By Doug Halberstadt
Admit it. You had Kansas winning the entire NCAA men’s basketball tournament, didn’t you? After all, they were the overall No. 1 seed in the country. Every expert predicted they were the team to beat. Their head coach, Bill Self, became the first coach ever to win 30 or more games in five consecutive seasons this year. If anyone in this year’s group of 64 teams was considered the Goliath, it was the Kansas Jayhawks.
Out of the 88 entries in the pool I’m in, 45 people picked Kansas to win. Not one single person picked the University of Northern Iowa (UNI) Panthers of the Missouri Valley Conference to upset the mighty Jayhawks. That’s how sure everyone was that Kansas was a shoo-in for the Sweet 16. According to ESPN, 98 percent of more than 4 million people entered in their nationwide pool had Kansas in their final 16 teams, and close to 50 percent of those entries had Kansas as the champion.
Someone forgot to tell Ali Farokhmanesh and his UNI teammates they weren’t supposed to stand a chance. That’s why they play the games. Farokhmanesh seemed to have ice water flowing through his veins when he pulled up behind the 3-point line with the game on the line and swished the biggest shot of his career.
The biggest upset in a tournament was done. David had taken down mighty Kansas. Northern Iowa pulled off one of the biggest NCAA upsets in years.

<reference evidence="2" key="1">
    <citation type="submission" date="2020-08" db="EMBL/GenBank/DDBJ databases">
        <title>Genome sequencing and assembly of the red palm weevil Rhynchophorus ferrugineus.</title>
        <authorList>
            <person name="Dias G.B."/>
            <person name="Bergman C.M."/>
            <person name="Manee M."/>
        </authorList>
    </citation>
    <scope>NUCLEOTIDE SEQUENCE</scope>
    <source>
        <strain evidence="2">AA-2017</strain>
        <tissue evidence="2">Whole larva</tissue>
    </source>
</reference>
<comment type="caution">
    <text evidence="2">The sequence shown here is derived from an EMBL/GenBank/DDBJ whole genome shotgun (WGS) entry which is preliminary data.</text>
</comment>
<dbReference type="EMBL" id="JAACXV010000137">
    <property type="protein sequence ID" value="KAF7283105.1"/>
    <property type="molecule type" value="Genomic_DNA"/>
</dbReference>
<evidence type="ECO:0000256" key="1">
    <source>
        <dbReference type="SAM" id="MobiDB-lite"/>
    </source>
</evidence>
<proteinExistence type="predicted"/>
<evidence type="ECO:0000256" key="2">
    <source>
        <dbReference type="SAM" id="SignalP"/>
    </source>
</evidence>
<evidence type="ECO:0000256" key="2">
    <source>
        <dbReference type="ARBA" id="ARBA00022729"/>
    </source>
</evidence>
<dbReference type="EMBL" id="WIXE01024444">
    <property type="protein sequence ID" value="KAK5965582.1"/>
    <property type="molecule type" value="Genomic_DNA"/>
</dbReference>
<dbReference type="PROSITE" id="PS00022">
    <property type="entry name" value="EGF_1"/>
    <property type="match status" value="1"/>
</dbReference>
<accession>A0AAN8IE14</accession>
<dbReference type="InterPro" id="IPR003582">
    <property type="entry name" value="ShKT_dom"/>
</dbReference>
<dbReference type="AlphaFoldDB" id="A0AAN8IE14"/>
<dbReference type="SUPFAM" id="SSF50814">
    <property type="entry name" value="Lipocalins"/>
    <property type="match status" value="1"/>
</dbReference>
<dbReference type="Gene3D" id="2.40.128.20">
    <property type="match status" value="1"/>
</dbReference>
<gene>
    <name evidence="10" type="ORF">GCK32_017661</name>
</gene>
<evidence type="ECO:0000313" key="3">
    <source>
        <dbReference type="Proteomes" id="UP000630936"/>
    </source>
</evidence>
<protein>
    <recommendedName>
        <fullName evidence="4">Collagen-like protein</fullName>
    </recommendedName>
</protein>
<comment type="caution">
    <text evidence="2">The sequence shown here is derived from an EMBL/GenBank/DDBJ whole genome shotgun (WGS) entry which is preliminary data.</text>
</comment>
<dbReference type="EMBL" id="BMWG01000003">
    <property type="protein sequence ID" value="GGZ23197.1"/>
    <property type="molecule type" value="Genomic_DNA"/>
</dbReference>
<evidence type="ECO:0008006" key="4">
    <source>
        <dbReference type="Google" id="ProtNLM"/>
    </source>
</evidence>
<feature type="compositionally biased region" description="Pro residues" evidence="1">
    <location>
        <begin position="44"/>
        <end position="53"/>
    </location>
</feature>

This year’s tournament has had its share of upsets. Eight double-digit seeds won opening-round games. However, none was bigger than this one. UNI became the first team to beat a No. 1 seed in the second round since UAB and Alabama did it to Kentucky and Stanford in 2004.
Next up for the Panthers are the Spartans of Michigan State. They play this Friday night (March 26).
If you are like the millions of us across the country who had Kansas winning it all, my advice is forget about your bracket until next year, and pick one of the remaining underdogs and root for them. Plenty of them are left. Take your pick—Cornell, Washington, St. Mary’s and, of course, Northern Iowa. Odds are none of them will win it all, but then again, sometimes teams can overcome those odds. Just ask the Panthers.
Doug Halberstadt can be reached via e-mail at Dougster61@aol.com.
From the March 24-30, 2010 issue